Home Livestock The future is now: Measuring sustainability in the poultry industry

The future is now: Measuring sustainability in the poultry industry

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The future is now: Measuring sustainability in the poultry industry

Livestock

This article is sponsored by The National Chicken Council.

Whether you’re growing plants or raising livestock, food production plays a crucial role in environmental stewardship. If your industry is agricultural, you need to be committed to environmentally responsible and sustainable production practices day in and day out — for the sake of the natural resources around you, and the people and communities who rely on them.

Chicken is the No. 1 protein consumed in the U.S., with the average American eating 99.3 pounds of chicken in 2022. In fact, did you know that Americans will eat an estimated 1.45 billion chicken wings during the upcoming Super Bowl weekend? As producers of America’s favorite protein, the chicken industry is perfectly positioned to lead the way to a more sustainable future.

We are continually looking for new ways to minimize our footprint because we understand that a healthy environment is in everyone’s best interest, including ours as a business. After all, it takes a healthy planet, fresh water, fertile soil and clean air to raise and produce the nutritious, accessible protein that millions of Americans eat.

We’re headed in the right direction, and we’re always improving our sustainability practices. Our most recent National Agri-Marketing Association (NAMA) award-winning industry sustainability report describes in detail the progress being made at every step of the way, from chicken farms to store shelves. A recently conducted life cycle assessment shows that the chicken industry’s greenhouse gas emissions were down 18 percent, while fossil resources use was down 22 percent and water consumption was down 13 percent. Saying “we’re improving” is one thing — and holding ourselves accountable by thinking and talking about our progress in terms of facts, evidence and results is another.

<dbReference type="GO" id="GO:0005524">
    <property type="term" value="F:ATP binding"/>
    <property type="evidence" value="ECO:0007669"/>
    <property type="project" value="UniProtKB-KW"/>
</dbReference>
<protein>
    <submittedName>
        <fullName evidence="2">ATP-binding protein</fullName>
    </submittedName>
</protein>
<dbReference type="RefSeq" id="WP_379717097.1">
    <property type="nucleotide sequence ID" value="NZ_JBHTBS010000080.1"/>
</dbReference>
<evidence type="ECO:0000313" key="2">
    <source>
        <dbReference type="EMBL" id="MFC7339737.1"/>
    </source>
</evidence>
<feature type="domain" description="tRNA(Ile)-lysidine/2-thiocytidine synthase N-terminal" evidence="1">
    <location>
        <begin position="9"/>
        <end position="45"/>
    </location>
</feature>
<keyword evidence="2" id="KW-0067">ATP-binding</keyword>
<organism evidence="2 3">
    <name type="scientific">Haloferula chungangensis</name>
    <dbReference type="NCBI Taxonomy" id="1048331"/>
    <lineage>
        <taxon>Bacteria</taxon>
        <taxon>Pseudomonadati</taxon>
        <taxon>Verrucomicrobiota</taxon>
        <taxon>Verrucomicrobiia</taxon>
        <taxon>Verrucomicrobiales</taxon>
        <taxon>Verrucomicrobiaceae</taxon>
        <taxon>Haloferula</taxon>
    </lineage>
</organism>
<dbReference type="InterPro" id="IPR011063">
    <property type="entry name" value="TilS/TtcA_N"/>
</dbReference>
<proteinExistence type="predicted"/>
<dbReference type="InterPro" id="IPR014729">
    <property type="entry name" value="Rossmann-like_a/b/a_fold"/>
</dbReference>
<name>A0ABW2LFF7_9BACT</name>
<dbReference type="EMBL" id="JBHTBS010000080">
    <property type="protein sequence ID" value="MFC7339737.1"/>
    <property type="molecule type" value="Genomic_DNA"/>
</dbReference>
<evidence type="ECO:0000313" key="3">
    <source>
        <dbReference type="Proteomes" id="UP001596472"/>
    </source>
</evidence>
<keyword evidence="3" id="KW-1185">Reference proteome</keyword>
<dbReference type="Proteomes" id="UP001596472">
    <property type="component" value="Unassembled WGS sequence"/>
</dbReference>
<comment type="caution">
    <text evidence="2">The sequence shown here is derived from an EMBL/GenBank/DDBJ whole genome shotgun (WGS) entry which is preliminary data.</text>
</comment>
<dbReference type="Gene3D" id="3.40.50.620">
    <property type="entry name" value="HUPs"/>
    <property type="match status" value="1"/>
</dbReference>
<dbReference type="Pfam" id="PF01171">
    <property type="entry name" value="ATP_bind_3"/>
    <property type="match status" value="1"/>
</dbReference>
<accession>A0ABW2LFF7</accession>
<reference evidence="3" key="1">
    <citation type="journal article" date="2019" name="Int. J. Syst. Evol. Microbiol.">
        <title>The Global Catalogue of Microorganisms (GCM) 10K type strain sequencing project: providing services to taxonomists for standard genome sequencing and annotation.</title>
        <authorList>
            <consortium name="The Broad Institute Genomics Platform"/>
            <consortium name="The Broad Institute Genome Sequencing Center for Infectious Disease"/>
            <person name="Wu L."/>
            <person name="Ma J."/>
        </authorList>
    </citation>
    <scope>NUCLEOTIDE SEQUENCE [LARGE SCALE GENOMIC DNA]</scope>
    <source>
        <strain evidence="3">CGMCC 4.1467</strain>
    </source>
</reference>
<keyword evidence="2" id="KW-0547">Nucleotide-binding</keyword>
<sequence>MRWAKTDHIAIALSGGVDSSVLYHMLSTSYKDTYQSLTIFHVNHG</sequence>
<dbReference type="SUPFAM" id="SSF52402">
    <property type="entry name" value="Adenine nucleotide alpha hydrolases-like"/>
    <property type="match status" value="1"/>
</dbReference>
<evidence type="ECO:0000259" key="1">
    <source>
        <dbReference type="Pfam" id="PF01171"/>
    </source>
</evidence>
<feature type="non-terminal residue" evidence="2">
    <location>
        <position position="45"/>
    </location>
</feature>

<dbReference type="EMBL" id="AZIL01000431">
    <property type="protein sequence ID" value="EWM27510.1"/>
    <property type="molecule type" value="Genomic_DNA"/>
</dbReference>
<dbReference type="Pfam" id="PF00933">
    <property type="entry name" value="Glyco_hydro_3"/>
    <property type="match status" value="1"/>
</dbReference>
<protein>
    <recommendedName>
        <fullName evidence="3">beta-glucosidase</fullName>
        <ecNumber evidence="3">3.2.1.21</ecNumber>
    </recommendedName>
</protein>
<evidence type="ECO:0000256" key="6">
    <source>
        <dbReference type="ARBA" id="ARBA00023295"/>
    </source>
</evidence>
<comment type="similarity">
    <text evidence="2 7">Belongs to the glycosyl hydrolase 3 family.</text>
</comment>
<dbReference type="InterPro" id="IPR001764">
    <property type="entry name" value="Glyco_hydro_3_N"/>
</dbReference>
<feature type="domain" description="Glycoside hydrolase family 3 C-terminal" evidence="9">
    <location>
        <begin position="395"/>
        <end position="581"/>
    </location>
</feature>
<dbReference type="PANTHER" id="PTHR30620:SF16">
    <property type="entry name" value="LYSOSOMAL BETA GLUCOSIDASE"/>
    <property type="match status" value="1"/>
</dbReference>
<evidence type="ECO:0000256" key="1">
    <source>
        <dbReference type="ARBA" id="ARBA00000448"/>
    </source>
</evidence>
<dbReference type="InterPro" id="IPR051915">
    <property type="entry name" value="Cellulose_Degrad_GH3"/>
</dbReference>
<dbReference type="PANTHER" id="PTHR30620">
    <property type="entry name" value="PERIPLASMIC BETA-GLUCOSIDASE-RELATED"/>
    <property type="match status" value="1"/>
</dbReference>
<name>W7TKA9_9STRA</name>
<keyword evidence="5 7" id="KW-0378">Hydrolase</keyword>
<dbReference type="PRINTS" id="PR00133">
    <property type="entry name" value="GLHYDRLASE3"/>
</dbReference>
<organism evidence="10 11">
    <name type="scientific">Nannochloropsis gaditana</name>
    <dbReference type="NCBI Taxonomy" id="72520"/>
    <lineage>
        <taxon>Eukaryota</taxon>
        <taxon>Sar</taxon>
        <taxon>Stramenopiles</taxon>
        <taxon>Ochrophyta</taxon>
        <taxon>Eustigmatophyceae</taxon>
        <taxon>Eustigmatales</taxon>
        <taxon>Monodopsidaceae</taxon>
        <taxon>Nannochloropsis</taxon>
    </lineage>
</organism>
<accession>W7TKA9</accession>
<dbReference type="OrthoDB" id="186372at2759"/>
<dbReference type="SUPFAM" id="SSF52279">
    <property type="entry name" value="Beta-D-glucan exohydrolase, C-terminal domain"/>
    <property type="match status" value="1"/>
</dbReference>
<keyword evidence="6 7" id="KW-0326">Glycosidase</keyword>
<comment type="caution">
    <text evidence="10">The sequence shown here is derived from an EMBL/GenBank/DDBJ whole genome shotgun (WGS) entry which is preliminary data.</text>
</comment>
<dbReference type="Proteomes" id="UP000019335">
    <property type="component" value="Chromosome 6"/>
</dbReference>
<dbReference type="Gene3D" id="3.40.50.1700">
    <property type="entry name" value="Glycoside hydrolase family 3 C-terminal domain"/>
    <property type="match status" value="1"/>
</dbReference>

To that end, I’m excited to share a new tool which will focus and shape our ongoing efforts to achieve sustainability goals. The U.S. Roundtable for Sustainable Poultry & Eggs (US-RSPE) Sustainability Framework is the first comprehensive sustainability assessment of the full U.S. chicken, turkey and egg supply chains, established by an independent, multi-stakeholder organization with members representing every aspect of these important categories of agriculture. It provides metrics for categories such as food safety, animal wellbeing, air quality and more.

US-RSPE invites growers, integrators, processors, retailers, food service companies, civil society groups and NGOs, allied industries and individuals to come together in support of improving sustainability. This wide breadth of input makes US-RSPE extremely inclusive.

Our new tool is not a sustainability standard, nor is it an audit. You will not receive a performance score, and you won’t pass or fail. It’s simply a method for tracking continuous improvement in our industry. It’s also just the beginning — this is only the first iteration of the US-RSPE Framework, and the organization is committed to reviewing and advancing the metrics on a regular basis as we continue on the journey to optimal sustainability. 

Through leadership, collaboration and innovation, US-RSPE and the U.S. chicken industry are committed to developing solutions that are environmentally sound, socially responsible and economically viable. At the National Chicken Council, we believe the Framework is a tremendous step forward in support of that commitment.  

By embracing tools and new solutions like these, poultry producers are always advancing sustainability in the chicken industry and in food systems as a whole. We’ve made progress, but the mission is far from accomplished; it’s our job to keep making improvements and hold ourselves accountable. At the end of the day, it’s about working together to affect positive change — for our poultry, for our people and for our planet.

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